So, you’ve made the decision to stop drinking or are looking to help someone stop drinking. This is an amazing first step towards recovery from alcohol abuse or addiction. The fear that comes along with quitting alcohol is normal. People might be are scared to quit drinking because all they can think about is the alcohol withdrawal symptoms they are going to experience. Everyone experiences alcohol detox in their own way. With this being said, there are some things that you can expect when detoxing from alcohol.

Importance of Detoxing from Alcohol

The first part of treatment for an alcohol addiction is the detox stage. During this stage, the alcohol will be flushed out of the body. For most people, the symptoms of withdrawal are going to subside between 1 to 2 weeks after beginning detox. However, for some people, this can take a bit longer. This is usually dependent upon how severe your alcohol use disorder has been. After detoxing from alcohol, it is important that you consider other courses of treatment such as counseling, recovery activities, and other support options.

The Dangers of Alcohol Withdrawal

Dangers of Alcohol Withdrawal

When consumed occasionally or in moderation, alcohol can be part of a healthy lifestyle. On the other hand, people who drink heavily may be at risk of developing an addiction to alcohol. According to the National Institute on Alcohol Abuse and Alcoholism, heavy drinking can be defined as a man consuming more than four drinks in a given day and a woman consuming more than three drinks in a day.

When people drink heavily and develop an alcohol addiction, their bodies can become dependent upon alcohol, meaning they will not function properly in the absence of alcohol. This can result in uncomfortable withdrawal symptoms when a person gives up drinking. In some cases, alcohol withdrawal can be dangerous or even fatal.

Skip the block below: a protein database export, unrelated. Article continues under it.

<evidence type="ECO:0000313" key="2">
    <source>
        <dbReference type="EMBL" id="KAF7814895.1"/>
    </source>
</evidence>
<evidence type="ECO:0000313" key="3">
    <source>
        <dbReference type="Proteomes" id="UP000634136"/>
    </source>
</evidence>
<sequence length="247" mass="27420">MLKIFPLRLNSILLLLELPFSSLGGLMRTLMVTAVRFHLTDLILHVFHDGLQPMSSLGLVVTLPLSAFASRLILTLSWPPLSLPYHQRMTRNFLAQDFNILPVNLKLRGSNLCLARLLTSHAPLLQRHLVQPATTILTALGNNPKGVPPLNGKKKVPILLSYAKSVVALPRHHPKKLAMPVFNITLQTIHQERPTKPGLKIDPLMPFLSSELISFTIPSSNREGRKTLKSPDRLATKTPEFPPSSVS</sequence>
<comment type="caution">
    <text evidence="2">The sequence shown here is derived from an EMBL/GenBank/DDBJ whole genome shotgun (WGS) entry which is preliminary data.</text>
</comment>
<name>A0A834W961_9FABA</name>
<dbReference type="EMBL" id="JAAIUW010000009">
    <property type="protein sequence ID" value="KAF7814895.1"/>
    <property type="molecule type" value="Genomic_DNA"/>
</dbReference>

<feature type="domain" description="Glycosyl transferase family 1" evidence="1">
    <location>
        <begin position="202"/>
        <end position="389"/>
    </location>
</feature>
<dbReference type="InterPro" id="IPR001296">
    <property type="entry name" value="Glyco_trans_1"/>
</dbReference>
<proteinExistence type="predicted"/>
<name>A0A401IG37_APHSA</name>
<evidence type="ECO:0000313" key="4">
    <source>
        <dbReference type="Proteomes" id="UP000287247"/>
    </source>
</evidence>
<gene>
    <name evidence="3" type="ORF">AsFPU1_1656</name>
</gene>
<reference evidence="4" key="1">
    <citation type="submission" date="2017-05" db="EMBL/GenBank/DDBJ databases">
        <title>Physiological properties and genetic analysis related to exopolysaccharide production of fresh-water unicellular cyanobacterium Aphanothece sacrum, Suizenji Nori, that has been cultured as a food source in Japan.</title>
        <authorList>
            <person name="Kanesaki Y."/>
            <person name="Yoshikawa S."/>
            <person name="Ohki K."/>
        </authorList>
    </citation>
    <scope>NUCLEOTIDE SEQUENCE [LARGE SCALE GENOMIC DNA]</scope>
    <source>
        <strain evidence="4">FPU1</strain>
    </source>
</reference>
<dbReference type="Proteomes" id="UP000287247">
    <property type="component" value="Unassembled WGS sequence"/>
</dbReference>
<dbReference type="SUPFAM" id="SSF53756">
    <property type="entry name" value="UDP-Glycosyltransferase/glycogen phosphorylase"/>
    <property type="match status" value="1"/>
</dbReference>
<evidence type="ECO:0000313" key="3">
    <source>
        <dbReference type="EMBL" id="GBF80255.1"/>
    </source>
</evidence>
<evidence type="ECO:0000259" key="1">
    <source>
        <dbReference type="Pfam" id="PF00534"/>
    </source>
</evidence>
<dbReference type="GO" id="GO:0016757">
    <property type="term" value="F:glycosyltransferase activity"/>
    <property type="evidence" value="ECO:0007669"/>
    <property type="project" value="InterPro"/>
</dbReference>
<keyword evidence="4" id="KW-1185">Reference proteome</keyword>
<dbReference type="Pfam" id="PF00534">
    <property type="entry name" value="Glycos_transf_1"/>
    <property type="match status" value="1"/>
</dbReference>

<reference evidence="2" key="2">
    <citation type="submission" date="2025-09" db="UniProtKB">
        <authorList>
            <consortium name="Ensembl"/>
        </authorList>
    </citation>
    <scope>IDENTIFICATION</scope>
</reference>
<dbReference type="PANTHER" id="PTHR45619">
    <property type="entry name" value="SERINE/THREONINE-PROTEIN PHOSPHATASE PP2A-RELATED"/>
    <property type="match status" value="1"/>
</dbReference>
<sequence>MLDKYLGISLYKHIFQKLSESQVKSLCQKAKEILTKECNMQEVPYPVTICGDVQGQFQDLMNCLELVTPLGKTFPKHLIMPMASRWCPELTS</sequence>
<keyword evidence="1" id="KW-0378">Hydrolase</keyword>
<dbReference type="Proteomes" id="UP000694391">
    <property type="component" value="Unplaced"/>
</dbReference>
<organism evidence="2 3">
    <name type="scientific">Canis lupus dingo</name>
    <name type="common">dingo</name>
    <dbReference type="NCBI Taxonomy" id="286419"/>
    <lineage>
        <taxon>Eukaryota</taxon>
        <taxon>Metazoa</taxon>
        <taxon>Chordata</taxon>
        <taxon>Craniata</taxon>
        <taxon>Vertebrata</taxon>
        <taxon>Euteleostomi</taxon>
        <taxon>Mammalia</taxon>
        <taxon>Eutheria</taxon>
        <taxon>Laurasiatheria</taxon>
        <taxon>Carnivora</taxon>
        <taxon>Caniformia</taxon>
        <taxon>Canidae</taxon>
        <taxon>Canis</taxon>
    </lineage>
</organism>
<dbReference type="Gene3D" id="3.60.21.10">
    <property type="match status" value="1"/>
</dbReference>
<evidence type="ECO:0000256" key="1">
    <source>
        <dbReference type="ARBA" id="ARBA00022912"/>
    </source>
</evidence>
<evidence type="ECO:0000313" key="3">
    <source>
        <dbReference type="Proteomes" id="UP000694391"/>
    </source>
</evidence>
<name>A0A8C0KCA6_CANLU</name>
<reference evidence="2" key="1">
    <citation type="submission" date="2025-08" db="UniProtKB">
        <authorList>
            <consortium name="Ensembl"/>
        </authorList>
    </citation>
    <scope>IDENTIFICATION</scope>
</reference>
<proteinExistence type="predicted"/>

6 Signs You Might Be Ready To Get Sober

6 Signs You Might Be Ready To Get Sober

Many people believe that someone won’t get sober unless they have hit rock bottom. You don’t have to wait for your rock bottom to hit (when you might not even know what that will mean for you and your life). It is better to talk about getting ready for sobriety after you get to a level of awareness regarding your alcohol or drug addiction. There are some signs that help you to see you are ready to get sober. If you realize any of the following things, then it is time for you to reach for a life of sobriety and recovery.

Does Alcohol Withdrawal Cause Anxiousness, Agitation, and Irritability?

Alcohol Withdrawal - Anxiousness, Agitation and Irritability

As a rule, individuals drink to gain a sense of ease, reduce stress, or escape modern-day life problems. Turning to alcohol to soothe oneself might serve to help one cope, but this is only a temporary fix and repeated use can lead to other issues. With time, continued alcohol use leads to tolerance and dependence. Once individuals …

Read moreDoes Alcohol Withdrawal Cause Anxiousness, Agitation, and Irritability?

Alcohol Withdrawal Timeline: What to Expect, Stages & Duration

Stages of Alcohol Withdrawal

The National Institute on Alcohol Abuse and Alcoholism labels 4 or more drinks in any day for a man and 3 or more drinks per day for a woman as constituting “heavy alcohol use” and warns that this amount of drinking can lead to an alcohol use disorder. The term “alcohol use disorder” is used to describe a clinical alcohol addiction. One of the symptoms of an alcohol use disorder is the development of alcohol dependence. This means that the body adapts to the presence of alcohol and cannot function normally without it. As researchers writing for a 2015 publication of the journal Drugs have explained, when someone who is dependent upon alcohol suddenly stops drinking, the nervous system becomes out of balance. This creates uncomfortable withdrawal symptoms, which can occur in various stages and levels of severity.

Signs and Symptoms of Alcohol Withdrawal

Alcohol Withdrawal Symptoms

According to experts from the Department of Internal Medicine within the Catholic University of Rome, alcohol withdrawal can begin as soon as 6 hours after a person stops drinking. For withdrawal to occur, a person must have first experienced chronic alcohol exposure, meaning the nervous system has adapted to its presence.

After ongoing alcohol abuse, a person who suddenly reduces or stops drinking will undergo withdrawal due to an imbalance in the nervous system. This results in a variety of unpleasant symptoms.